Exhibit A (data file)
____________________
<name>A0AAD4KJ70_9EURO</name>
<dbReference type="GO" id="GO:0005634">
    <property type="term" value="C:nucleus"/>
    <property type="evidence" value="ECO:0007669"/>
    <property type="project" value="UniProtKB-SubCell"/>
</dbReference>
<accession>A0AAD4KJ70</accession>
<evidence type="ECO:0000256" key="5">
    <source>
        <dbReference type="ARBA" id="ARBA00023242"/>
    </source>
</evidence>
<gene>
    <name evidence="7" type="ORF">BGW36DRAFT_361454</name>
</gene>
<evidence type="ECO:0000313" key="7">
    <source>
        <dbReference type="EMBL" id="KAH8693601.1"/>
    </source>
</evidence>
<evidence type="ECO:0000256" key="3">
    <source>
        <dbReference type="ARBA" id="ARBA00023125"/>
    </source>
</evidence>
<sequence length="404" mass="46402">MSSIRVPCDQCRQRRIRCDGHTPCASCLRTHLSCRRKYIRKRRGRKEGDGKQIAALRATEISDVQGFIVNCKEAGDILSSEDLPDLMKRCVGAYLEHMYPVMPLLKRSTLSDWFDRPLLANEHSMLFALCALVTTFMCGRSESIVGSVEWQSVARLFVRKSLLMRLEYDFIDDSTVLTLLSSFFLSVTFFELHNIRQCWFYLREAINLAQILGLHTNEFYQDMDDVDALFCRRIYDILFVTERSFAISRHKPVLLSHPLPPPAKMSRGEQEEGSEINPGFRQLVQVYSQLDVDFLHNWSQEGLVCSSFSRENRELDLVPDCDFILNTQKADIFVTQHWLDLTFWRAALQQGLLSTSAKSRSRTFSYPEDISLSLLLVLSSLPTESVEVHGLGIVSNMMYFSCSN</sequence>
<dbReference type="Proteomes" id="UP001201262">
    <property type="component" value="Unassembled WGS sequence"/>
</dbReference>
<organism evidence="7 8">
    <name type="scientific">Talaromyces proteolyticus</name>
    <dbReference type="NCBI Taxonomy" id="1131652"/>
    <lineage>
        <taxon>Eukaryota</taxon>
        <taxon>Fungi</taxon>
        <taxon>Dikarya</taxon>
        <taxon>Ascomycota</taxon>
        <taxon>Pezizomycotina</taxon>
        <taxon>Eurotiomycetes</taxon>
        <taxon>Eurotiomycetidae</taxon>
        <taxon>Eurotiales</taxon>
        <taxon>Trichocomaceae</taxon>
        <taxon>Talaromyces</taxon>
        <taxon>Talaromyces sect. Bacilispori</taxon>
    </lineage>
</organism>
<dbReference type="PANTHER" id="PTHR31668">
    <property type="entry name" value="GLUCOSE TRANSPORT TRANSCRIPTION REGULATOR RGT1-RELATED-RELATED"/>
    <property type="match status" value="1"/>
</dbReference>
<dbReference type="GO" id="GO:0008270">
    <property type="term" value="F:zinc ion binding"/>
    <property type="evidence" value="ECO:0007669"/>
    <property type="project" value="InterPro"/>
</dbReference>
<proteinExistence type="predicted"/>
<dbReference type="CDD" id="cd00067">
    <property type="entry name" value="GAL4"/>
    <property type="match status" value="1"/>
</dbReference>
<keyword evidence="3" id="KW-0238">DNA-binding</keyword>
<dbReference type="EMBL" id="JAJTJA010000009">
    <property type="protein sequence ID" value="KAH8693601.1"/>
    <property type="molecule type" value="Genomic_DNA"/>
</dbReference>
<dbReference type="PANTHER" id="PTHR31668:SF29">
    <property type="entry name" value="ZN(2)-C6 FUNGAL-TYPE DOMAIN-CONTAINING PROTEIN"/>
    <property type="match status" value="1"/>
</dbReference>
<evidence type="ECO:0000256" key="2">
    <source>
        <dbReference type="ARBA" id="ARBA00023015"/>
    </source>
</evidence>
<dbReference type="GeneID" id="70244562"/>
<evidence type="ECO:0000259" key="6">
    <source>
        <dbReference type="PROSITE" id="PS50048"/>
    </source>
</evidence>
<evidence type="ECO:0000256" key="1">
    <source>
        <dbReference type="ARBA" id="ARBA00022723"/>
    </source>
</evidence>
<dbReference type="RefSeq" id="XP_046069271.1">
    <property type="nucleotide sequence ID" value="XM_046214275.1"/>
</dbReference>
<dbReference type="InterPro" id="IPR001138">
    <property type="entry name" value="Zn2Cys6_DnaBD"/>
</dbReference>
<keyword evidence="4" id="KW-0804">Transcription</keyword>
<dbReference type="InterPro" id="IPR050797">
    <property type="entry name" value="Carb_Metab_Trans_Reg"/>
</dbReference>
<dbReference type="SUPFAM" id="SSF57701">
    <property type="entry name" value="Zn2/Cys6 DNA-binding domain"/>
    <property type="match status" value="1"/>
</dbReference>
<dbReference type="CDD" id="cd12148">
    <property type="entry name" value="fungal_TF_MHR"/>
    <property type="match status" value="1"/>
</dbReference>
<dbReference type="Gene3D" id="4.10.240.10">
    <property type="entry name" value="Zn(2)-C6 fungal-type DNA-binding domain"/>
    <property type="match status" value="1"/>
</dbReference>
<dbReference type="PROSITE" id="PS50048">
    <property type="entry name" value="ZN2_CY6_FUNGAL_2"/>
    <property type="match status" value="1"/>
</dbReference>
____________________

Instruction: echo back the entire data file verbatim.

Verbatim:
<name>A0AAD4KJ70_9EURO</name>
<dbReference type="GO" id="GO:0005634">
    <property type="term" value="C:nucleus"/>
    <property type="evidence" value="ECO:0007669"/>
    <property type="project" value="UniProtKB-SubCell"/>
</dbReference>
<accession>A0AAD4KJ70</accession>
<evidence type="ECO:0000256" key="5">
    <source>
        <dbReference type="ARBA" id="ARBA00023242"/>
    </source>
</evidence>
<gene>
    <name evidence="7" type="ORF">BGW36DRAFT_361454</name>
</gene>
<evidence type="ECO:0000313" key="7">
    <source>
        <dbReference type="EMBL" id="KAH8693601.1"/>
    </source>
</evidence>
<evidence type="ECO:0000256" key="3">
    <source>
        <dbReference type="ARBA" id="ARBA00023125"/>
    </source>
</evidence>
<sequence length="404" mass="46402">MSSIRVPCDQCRQRRIRCDGHTPCASCLRTHLSCRRKYIRKRRGRKEGDGKQIAALRATEISDVQGFIVNCKEAGDILSSEDLPDLMKRCVGAYLEHMYPVMPLLKRSTLSDWFDRPLLANEHSMLFALCALVTTFMCGRSESIVGSVEWQSVARLFVRKSLLMRLEYDFIDDSTVLTLLSSFFLSVTFFELHNIRQCWFYLREAINLAQILGLHTNEFYQDMDDVDALFCRRIYDILFVTERSFAISRHKPVLLSHPLPPPAKMSRGEQEEGSEINPGFRQLVQVYSQLDVDFLHNWSQEGLVCSSFSRENRELDLVPDCDFILNTQKADIFVTQHWLDLTFWRAALQQGLLSTSAKSRSRTFSYPEDISLSLLLVLSSLPTESVEVHGLGIVSNMMYFSCSN</sequence>
<dbReference type="Proteomes" id="UP001201262">
    <property type="component" value="Unassembled WGS sequence"/>
</dbReference>
<organism evidence="7 8">
    <name type="scientific">Talaromyces proteolyticus</name>
    <dbReference type="NCBI Taxonomy" id="1131652"/>
    <lineage>
        <taxon>Eukaryota</taxon>
        <taxon>Fungi</taxon>
        <taxon>Dikarya</taxon>
        <taxon>Ascomycota</taxon>
        <taxon>Pezizomycotina</taxon>
        <taxon>Eurotiomycetes</taxon>
        <taxon>Eurotiomycetidae</taxon>
        <taxon>Eurotiales</taxon>
        <taxon>Trichocomaceae</taxon>
        <taxon>Talaromyces</taxon>
        <taxon>Talaromyces sect. Bacilispori</taxon>
    </lineage>
</organism>
<dbReference type="PANTHER" id="PTHR31668">
    <property type="entry name" value="GLUCOSE TRANSPORT TRANSCRIPTION REGULATOR RGT1-RELATED-RELATED"/>
    <property type="match status" value="1"/>
</dbReference>
<dbReference type="GO" id="GO:0008270">
    <property type="term" value="F:zinc ion binding"/>
    <property type="evidence" value="ECO:0007669"/>
    <property type="project" value="InterPro"/>
</dbReference>
<proteinExistence type="predicted"/>
<dbReference type="CDD" id="cd00067">
    <property type="entry name" value="GAL4"/>
    <property type="match status" value="1"/>
</dbReference>
<keyword evidence="3" id="KW-0238">DNA-binding</keyword>
<dbReference type="EMBL" id="JAJTJA010000009">
    <property type="protein sequence ID" value="KAH8693601.1"/>
    <property type="molecule type" value="Genomic_DNA"/>
</dbReference>
<dbReference type="PANTHER" id="PTHR31668:SF29">
    <property type="entry name" value="ZN(2)-C6 FUNGAL-TYPE DOMAIN-CONTAINING PROTEIN"/>
    <property type="match status" value="1"/>
</dbReference>
<evidence type="ECO:0000256" key="2">
    <source>
        <dbReference type="ARBA" id="ARBA00023015"/>
    </source>
</evidence>
<dbReference type="GeneID" id="70244562"/>
<evidence type="ECO:0000259" key="6">
    <source>
        <dbReference type="PROSITE" id="PS50048"/>
    </source>
</evidence>
<evidence type="ECO:0000256" key="1">
    <source>
        <dbReference type="ARBA" id="ARBA00022723"/>
    </source>
</evidence>
<dbReference type="RefSeq" id="XP_046069271.1">
    <property type="nucleotide sequence ID" value="XM_046214275.1"/>
</dbReference>
<dbReference type="InterPro" id="IPR001138">
    <property type="entry name" value="Zn2Cys6_DnaBD"/>
</dbReference>
<keyword evidence="4" id="KW-0804">Transcription</keyword>
<dbReference type="InterPro" id="IPR050797">
    <property type="entry name" value="Carb_Metab_Trans_Reg"/>
</dbReference>
<dbReference type="SUPFAM" id="SSF57701">
    <property type="entry name" value="Zn2/Cys6 DNA-binding domain"/>
    <property type="match status" value="1"/>
</dbReference>
<dbReference type="CDD" id="cd12148">
    <property type="entry name" value="fungal_TF_MHR"/>
    <property type="match status" value="1"/>
</dbReference>
<dbReference type="Gene3D" id="4.10.240.10">
    <property type="entry name" value="Zn(2)-C6 fungal-type DNA-binding domain"/>
    <property type="match status" value="1"/>
</dbReference>
<dbReference type="PROSITE" id="PS50048">
    <property type="entry name" value="ZN2_CY6_FUNGAL_2"/>
    <property type="match status" value="1"/>
</dbReference>